Sabyasachi is the latest name to be embroiled into a Twitter controversy.
The designer while speaking at a conference recently, had said,
"If you don’t know how to wear a saree, shame on you." Soon after, the designer received severe backlash, with many criticising his statement for being 'misogynistic' and 'regressive'.
Sabyasachi has now issued an open letter and has apologized to his fans for the distress caused by his words.
To begin, allow me to sincerely apologise for the words that I used while answering impromptu questions at a conference at Harvard. I am sorry that I used the word ‘shame’ in reference to some women’s inability to wear a sari. I truly regret that the way in which I tried to make a point about the sari enabled it to be interpreted as misogynistic, patriarchal, and non-inclusive – this was certainly not my intention. Let me provide some context for those of you who may not have listened to the speech I gave at Harvard. A woman had asked me to comment on the cultural taboo of young women wearing saris because, as she said, society tells them that it ‘makes them look older’. ‘What is your suggestion’, she asked, ‘for those young generations, to break that taboo and embrace the sari…’ Unbeknownst to many, this is a question I field often with friends and customers. The ubiquity of such sentiments in our culture, evidenced by the fact that this question was posed to me at Harvard, of all places, was hard-hitting and triggered an unfortunate series of reactions on my part. Sometimes, when you are that invested in your craft, you become hypersensitive to the negativity surrounding that which you love. #Sabyasachi #TheWorldOfSabyasachi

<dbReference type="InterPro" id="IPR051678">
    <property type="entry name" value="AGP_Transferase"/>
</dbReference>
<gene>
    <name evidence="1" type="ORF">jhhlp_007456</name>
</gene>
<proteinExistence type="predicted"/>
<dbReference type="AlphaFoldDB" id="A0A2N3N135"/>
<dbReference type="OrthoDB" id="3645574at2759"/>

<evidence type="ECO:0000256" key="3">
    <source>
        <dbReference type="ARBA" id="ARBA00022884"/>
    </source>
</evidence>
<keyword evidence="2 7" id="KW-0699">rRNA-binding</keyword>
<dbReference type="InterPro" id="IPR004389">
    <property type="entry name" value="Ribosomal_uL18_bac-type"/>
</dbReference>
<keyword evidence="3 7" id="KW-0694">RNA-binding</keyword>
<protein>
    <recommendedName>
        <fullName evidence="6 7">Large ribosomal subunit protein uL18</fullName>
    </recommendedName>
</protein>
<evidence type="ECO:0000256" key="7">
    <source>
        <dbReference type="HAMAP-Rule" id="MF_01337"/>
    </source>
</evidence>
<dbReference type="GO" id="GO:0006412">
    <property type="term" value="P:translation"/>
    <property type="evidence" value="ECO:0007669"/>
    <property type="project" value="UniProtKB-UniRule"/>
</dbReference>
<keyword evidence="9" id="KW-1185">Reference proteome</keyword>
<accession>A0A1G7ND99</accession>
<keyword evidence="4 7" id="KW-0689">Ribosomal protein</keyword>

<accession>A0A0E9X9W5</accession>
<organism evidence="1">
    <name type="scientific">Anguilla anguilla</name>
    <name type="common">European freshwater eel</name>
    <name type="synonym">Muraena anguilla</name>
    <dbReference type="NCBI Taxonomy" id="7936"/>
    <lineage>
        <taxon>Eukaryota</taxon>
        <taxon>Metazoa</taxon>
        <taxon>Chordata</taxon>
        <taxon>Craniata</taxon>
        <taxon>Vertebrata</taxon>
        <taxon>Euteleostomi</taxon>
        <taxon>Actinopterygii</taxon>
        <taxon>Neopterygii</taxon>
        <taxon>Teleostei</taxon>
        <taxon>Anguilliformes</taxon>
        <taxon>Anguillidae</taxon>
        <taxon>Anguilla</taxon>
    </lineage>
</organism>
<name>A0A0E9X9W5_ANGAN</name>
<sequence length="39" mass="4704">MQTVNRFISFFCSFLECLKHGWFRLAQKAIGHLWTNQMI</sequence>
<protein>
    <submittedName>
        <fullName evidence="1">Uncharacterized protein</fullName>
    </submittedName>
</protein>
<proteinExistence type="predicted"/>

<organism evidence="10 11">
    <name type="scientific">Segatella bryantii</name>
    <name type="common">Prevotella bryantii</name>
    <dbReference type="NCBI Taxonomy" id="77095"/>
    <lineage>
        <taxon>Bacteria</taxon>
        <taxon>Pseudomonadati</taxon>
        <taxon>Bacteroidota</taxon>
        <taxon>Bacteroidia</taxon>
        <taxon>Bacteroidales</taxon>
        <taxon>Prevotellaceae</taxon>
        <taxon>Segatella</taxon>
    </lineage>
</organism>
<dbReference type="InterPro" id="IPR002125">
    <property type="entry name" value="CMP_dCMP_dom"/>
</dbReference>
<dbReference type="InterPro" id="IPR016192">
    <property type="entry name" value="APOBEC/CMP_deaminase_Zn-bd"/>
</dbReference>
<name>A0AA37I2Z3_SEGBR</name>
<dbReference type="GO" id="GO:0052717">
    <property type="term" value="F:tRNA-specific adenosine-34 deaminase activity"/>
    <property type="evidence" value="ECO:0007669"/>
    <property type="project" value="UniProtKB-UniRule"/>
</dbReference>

He begins by sincerely apologizing for his words used at the Harvard Conference.
In his letter, he talks about the topic of gender inequality and pay gap for which his brand is being blamed.
His letter says that 'Sabyasachi' is a woman-oriented brand and he owes his complete success to them. Moreover, he also mentioned how men and women are treated equally at Sabyasachi.
The designer while interacting with students at Harvard India Conference criticized Indian women for not knowing how to drape a saree. He said,
"I think, if you tell me that you do not know how to wear a saree, I would say shame on you. It's a part of your culture, (you) need stand up for it.
The designer has issued an apology for his statement after receiving severe backlash on Twitter.
The designer concluded by clarifying that he respects women irrespective of the labels assigned to him.
You can read his entire letter here.